Role-playing games (RPGs) are one of the most popular of all video game genres for a reason – who among us doesn’t love immersing ourselves in a rich, deep game world littered with fascinating characters and stories for dozens of hours on end?
And while developers certainly know how their bread is buttered in this regard, that doesn’t mean they always just give players what they want – sometimes they desire to try something different and toy with what the gaming audience expects.
And so, these 10 video games all dared to play cruel tricks on unsuspecting players, whether forcing them to confront a horrible moral dilemma, meting out an excessively harsh punishment for an honest mistake, or straight-up trolling them in wildly infuriating ways.
Each of these RPGs is beloved by millions of players worldwide, yet each also threatened to invoke their collective ire by pulling the rug out, subverting expectations, and forcing everyone to reconsider the very nature of the genre as they knew it.
It just goes to show, you never know what a game might throw at you totally out of nowhere…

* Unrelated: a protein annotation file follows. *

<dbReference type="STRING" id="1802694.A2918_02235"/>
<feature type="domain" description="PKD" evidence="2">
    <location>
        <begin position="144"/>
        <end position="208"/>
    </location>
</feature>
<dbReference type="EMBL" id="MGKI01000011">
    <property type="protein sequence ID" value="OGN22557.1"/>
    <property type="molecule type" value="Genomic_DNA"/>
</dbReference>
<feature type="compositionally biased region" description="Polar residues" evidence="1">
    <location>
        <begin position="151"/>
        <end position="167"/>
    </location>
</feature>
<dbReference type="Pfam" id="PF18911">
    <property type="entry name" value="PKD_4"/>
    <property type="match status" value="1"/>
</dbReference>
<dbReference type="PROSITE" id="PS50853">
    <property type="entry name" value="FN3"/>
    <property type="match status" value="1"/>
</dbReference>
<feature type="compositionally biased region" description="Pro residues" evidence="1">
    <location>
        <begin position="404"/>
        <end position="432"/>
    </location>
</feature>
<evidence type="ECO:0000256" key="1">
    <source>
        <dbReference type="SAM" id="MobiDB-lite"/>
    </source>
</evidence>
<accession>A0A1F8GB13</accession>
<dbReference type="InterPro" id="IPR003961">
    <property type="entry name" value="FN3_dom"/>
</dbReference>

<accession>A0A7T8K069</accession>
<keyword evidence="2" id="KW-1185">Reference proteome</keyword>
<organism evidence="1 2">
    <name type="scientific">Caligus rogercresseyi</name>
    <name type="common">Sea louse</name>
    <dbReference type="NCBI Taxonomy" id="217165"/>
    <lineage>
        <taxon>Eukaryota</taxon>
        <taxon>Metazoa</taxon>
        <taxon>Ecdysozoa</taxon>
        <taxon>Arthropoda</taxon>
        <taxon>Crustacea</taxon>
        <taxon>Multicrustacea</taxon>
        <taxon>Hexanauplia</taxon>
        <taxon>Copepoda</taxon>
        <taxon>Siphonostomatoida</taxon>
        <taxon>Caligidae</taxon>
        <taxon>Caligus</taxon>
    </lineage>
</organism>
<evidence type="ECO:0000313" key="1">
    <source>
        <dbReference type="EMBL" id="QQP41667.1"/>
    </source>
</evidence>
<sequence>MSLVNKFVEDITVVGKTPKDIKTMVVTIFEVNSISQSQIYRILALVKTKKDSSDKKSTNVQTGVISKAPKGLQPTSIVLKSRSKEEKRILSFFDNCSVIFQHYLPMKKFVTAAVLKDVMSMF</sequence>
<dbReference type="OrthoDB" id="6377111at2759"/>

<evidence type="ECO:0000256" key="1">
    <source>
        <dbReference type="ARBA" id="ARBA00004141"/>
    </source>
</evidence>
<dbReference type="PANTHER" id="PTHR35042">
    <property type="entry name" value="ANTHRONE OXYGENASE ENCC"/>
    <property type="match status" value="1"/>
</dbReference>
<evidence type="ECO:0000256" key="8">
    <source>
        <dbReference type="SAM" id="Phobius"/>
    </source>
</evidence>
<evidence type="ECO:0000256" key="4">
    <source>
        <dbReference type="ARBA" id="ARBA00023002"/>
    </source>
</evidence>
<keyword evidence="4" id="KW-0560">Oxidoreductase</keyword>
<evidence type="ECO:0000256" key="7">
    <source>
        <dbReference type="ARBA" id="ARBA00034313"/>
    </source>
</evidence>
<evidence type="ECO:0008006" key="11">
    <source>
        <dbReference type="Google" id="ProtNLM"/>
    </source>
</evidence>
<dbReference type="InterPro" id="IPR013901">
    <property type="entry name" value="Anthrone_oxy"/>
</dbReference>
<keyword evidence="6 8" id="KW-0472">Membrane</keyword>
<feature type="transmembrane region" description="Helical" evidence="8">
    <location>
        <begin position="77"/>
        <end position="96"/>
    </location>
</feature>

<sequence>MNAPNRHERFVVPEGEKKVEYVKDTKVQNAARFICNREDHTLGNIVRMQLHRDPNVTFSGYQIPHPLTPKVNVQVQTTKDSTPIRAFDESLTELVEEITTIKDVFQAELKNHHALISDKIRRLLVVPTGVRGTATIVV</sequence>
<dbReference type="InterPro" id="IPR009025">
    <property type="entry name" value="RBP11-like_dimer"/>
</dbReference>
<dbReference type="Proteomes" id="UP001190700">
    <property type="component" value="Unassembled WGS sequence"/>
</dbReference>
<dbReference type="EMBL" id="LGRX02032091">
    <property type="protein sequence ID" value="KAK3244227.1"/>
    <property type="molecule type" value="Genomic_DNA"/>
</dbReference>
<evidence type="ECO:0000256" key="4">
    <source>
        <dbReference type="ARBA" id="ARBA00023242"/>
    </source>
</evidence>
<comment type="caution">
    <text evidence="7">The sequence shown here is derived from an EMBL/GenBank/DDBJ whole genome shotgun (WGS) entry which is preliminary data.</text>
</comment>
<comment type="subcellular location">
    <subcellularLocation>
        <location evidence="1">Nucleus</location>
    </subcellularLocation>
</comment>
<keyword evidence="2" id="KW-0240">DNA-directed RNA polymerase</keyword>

The Witcher 3 boasts some of the most nuanced and creative mission design in the genre, as CD Projekt Red proved in most infuriating fashion in the quest “The Whispering Hillock.”
The quest tasks the player with deciding the fate of the Ghost in the Tree – the spirit of a druid imprisoned in a large oak tree. The spirit has been disturbing the nearby citizens of the village Downwarren and is also rumoured to have caused several deaths.
But the quest is designed to ensure players are put in an agonising spot either way – complete a ritual to free the spirit and it will rescue a group of orphans from the child-eating Crones, yet will also end up killing many of Downwarren’s citizens afterwards.
But if you kill the spirit, you save Downwarren at the cost of those poor, suffering orphans, who are left to be devoured by the Crones.
It’s very much a “damned if you do, damned if you don’t” situation, callously forcing the player to make a near-impossible choice.